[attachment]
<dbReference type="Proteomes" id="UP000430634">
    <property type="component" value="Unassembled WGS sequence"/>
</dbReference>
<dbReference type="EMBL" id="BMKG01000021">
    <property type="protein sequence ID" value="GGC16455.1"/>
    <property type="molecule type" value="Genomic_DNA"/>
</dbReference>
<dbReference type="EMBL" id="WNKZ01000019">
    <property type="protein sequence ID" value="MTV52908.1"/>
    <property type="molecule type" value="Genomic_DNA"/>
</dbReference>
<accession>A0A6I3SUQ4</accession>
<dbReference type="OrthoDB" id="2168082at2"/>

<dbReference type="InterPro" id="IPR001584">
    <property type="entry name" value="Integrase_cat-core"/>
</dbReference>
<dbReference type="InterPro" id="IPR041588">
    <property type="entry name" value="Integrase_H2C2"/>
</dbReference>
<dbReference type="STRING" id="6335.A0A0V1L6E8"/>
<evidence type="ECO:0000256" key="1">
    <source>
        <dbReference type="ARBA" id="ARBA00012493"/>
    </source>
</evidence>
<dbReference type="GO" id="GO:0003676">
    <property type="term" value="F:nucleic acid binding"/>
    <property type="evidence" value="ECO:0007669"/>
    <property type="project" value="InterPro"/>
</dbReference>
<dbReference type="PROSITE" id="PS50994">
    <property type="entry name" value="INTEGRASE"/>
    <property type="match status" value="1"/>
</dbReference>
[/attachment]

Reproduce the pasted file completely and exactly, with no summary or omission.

<dbReference type="Proteomes" id="UP000430634">
    <property type="component" value="Unassembled WGS sequence"/>
</dbReference>
<dbReference type="EMBL" id="BMKG01000021">
    <property type="protein sequence ID" value="GGC16455.1"/>
    <property type="molecule type" value="Genomic_DNA"/>
</dbReference>
<dbReference type="EMBL" id="WNKZ01000019">
    <property type="protein sequence ID" value="MTV52908.1"/>
    <property type="molecule type" value="Genomic_DNA"/>
</dbReference>
<accession>A0A6I3SUQ4</accession>
<dbReference type="OrthoDB" id="2168082at2"/>

<dbReference type="InterPro" id="IPR001584">
    <property type="entry name" value="Integrase_cat-core"/>
</dbReference>
<dbReference type="InterPro" id="IPR041588">
    <property type="entry name" value="Integrase_H2C2"/>
</dbReference>
<dbReference type="STRING" id="6335.A0A0V1L6E8"/>
<evidence type="ECO:0000256" key="1">
    <source>
        <dbReference type="ARBA" id="ARBA00012493"/>
    </source>
</evidence>
<dbReference type="GO" id="GO:0003676">
    <property type="term" value="F:nucleic acid binding"/>
    <property type="evidence" value="ECO:0007669"/>
    <property type="project" value="InterPro"/>
</dbReference>
<dbReference type="PROSITE" id="PS50994">
    <property type="entry name" value="INTEGRASE"/>
    <property type="match status" value="1"/>
</dbReference>